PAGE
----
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New Sexual Revolution in Norway: Oslo May Decriminalize Brothels, Again

© AFP 2023 / VALERY HACHEA prostitute waits for clients in a street
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Norway may soon see a drastic rehash of its sex laws, as young politicians from the so-called 'Blue Bloc' have been pressurizing parliament to remove the ban on buying sex and legitimize brothels. Having secured the support of senior party members, the youth organizations have voiced their commitment to protecting sex workers from abuse.

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The laws that criminalize 'sex acquisition' have to go, preferably before election next year, youth members of the Conservatives, the Progress Party and the Liberals stated in an opinion piece advocating brothels earlier this week. Now, the youth have garnered support from their respective parties' senior members and members of parliament.

"The Norwegian law puts sex workers in danger. It is time that the liberal parties use the parliament majority they enjoy to abolish laws criminalizing the buying of sex," Bjørn Kristian Svendsrud, leader of the Progress Party Youth, told the Norwegian newspaper Aftenposten. "The current debate is characterized by ethics and morality. It's okay to dislike prostitution — I don't like it either, as a matter of fact — but we must look at the real political consequences of the current law," Svendsrud said.

Tina Bru, MP and leader of the Women Conservatives, voiced her support for the cause, calling for the abolition of the ban on buying sex.

"I am against the law and do believe that it does not function as intended. The law does not make the sex workers safer, on the contrary," Bru told Aftenposten. "Sex workers have become much more vulnerable than they were before, while the environment has become much tougher," she said.

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The Head of the Parliament's Health Committee Kari Kjos of the Progress Party joined the ranks of the protesters.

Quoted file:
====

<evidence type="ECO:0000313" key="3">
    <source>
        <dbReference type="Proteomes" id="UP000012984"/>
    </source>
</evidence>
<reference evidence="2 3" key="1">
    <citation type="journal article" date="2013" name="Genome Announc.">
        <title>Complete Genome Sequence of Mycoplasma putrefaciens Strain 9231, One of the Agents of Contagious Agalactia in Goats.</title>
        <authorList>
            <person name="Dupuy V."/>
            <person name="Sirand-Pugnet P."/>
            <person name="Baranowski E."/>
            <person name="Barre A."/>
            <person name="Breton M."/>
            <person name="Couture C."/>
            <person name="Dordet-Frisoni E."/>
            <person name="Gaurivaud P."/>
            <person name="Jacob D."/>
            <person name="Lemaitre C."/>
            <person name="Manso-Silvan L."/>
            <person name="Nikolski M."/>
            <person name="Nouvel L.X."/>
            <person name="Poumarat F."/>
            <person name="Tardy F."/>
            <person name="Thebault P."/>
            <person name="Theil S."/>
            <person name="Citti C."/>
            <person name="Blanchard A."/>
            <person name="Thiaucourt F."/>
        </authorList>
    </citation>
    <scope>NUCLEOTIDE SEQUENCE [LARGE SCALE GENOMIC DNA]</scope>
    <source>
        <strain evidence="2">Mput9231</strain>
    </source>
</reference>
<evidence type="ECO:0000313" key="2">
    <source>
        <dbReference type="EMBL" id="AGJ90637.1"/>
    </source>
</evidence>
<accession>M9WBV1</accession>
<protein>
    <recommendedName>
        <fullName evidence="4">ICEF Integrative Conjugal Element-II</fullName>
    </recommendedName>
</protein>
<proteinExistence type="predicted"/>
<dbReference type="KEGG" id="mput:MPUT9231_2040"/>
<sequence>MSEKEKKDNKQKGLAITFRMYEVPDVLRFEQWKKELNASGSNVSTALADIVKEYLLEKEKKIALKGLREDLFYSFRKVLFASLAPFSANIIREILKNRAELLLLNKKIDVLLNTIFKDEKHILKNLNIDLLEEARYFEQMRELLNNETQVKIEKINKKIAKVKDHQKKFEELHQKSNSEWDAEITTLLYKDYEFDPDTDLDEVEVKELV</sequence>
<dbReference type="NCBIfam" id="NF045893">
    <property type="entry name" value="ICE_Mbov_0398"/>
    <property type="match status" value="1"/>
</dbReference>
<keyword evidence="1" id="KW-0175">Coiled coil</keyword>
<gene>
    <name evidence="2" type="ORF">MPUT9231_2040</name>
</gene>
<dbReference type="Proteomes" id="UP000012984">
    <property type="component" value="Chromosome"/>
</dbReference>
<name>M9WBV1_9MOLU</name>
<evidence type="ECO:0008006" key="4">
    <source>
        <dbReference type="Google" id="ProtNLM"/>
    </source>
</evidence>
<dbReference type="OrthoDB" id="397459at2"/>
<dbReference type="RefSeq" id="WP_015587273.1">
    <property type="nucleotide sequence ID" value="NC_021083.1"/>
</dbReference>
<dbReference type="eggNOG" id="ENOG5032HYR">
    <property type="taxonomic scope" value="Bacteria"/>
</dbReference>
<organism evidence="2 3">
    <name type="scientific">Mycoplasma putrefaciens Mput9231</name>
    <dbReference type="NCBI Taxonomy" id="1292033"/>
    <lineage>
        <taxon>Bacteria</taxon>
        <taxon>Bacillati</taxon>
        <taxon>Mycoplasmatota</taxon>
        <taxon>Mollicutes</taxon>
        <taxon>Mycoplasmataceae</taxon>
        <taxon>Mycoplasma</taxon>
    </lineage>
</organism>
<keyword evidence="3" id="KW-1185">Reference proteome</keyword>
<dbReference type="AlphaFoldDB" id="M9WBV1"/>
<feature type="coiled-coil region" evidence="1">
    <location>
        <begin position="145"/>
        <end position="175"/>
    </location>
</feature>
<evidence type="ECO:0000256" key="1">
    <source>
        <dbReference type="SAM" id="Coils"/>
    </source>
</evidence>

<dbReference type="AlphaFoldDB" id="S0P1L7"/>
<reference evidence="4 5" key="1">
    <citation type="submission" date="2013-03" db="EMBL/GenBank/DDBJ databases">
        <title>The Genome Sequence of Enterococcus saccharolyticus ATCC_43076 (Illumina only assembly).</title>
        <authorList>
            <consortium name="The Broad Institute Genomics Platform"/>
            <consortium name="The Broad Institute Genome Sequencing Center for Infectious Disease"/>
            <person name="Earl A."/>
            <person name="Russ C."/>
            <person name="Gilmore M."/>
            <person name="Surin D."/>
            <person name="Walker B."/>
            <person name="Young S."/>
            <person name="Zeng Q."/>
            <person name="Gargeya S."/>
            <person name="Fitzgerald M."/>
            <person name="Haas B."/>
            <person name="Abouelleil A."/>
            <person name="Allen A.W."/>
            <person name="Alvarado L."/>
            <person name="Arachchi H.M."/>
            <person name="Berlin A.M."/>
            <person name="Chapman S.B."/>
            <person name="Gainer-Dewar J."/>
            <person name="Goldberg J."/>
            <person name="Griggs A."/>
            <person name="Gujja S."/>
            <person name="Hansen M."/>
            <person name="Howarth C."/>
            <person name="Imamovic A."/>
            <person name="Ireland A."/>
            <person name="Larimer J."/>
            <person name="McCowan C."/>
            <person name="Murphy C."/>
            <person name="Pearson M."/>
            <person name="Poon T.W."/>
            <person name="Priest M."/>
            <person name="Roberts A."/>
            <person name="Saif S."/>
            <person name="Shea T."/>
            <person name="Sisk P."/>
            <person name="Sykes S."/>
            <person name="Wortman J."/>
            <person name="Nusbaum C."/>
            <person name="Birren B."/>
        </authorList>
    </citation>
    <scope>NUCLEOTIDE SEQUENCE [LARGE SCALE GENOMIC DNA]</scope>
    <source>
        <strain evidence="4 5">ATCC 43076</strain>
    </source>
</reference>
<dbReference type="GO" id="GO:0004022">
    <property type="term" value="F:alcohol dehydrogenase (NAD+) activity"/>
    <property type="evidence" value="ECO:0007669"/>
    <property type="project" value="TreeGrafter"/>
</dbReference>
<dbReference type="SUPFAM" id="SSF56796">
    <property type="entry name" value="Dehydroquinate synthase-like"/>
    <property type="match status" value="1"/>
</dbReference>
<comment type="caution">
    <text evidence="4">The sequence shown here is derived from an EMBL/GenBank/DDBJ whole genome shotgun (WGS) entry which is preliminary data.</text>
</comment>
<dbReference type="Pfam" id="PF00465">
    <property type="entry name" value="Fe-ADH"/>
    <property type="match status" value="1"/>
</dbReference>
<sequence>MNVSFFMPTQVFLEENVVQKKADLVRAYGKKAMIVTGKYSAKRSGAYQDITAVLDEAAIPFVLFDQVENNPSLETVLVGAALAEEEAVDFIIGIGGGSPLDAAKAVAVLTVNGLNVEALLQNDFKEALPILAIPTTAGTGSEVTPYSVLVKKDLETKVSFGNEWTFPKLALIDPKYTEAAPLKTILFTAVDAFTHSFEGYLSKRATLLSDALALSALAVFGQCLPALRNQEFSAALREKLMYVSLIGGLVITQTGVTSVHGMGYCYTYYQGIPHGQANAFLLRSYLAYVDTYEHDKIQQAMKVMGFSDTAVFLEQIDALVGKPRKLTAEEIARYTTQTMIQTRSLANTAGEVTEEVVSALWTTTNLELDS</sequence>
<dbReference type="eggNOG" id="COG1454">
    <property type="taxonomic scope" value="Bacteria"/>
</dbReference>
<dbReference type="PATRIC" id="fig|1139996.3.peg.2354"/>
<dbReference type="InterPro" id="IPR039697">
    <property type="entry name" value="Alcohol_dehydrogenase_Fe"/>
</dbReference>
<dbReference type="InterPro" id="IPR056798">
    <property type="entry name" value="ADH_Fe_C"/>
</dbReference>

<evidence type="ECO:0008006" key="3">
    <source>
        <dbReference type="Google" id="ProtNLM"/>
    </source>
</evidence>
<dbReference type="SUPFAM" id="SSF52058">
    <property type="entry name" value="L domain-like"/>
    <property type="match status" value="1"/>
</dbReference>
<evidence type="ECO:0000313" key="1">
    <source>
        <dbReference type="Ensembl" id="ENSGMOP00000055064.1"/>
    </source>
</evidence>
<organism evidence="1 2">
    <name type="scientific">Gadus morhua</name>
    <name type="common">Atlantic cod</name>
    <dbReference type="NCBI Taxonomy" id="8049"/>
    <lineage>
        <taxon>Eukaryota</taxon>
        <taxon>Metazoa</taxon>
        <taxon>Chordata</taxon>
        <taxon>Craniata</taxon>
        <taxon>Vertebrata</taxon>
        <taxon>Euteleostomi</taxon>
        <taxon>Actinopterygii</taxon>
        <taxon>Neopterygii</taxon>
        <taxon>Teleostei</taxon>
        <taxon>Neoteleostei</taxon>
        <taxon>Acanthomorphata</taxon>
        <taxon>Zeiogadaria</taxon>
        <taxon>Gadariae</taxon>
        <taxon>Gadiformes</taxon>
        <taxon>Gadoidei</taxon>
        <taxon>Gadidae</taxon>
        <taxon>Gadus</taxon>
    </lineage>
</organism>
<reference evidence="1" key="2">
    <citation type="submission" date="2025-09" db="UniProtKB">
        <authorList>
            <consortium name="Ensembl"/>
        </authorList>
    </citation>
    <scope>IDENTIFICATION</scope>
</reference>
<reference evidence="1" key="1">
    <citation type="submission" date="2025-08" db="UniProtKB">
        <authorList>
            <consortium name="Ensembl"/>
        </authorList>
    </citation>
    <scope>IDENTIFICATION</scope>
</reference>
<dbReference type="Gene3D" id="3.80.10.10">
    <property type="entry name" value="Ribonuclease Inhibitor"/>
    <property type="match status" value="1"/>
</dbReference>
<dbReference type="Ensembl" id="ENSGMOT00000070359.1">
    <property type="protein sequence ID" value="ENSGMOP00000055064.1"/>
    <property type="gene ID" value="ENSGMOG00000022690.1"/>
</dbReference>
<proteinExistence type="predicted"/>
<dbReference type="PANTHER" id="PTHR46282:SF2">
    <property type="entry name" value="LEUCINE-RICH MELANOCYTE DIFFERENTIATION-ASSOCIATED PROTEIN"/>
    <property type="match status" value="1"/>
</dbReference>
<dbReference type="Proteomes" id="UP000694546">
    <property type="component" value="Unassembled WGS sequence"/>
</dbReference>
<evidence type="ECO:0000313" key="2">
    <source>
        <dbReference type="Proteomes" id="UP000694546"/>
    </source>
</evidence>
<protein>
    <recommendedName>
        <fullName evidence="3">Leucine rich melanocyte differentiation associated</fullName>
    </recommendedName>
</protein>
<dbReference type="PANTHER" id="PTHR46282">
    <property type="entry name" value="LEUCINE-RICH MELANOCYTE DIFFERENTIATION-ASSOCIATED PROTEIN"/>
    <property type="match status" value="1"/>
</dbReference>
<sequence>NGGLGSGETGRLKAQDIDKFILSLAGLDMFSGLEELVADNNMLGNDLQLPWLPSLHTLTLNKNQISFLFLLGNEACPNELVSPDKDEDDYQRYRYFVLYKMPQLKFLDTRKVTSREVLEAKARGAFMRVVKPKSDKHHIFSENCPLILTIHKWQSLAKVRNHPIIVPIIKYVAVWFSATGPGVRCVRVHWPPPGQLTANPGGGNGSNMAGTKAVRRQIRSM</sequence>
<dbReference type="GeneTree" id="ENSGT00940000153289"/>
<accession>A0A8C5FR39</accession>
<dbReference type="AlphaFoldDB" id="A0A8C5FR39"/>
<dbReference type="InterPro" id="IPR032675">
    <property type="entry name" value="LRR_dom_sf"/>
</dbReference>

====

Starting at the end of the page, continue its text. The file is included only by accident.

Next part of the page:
"I always thought the political majority was in favor of removing the sex trade law, and do not know why it has stalled," Kjos said, stating the law has made the life of sex workers much harder.

The fact that prostitution in Norway has gone down 20-25 percent since the law was adopted is of no consolation for the opponents of the harsh sex laws. Earlier, reports indicated that the sex trade ban contributed to a shrinking demand for sex with a prostitute. Field observations showed that street prostitution in Oslo alone had fallen by 45-60 percent, Aftenposten earlier reported.

Earlier this year, Norway came under fire from human rights watchdog Amnesty International for endangering sex workers and failing to protect the human rights of people who sell sex. According to Amnesty International, Norwegian police in reality also persecute all persons who sell sex, despite the fact that it is only illegal to buy sex.

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Sweden, Norway and Iceland have all outlawed the purchase of sex, but offering sexual services is not a crime; these efforts to penalize the client but not the prostitute reflect efforts to support the victims of sex trafficking. Brothel-keeping and pimping remain forbidden. Sweden pioneered this approach in 1999, which became known as the Nordic model and was mimicked by Norway in 2009. However, its effectiveness has since been questioned by many authorities. The Swedish government was forced to admit that it failed to keep track of the number of people involved in prostitution due to a large number of unreported cases.

Prostitution was criminalized in Norway with the introduction of the new Criminal Code in 1842, but was made legal again when the Penal Code revised in 1902. In 2013, it was estimated there were 3,000 prostitutes working in Norway (population 5 million). Revenues from sex trade were estimated at 390 million NOK (63 million USD), The Nordic Gender Institute reported.

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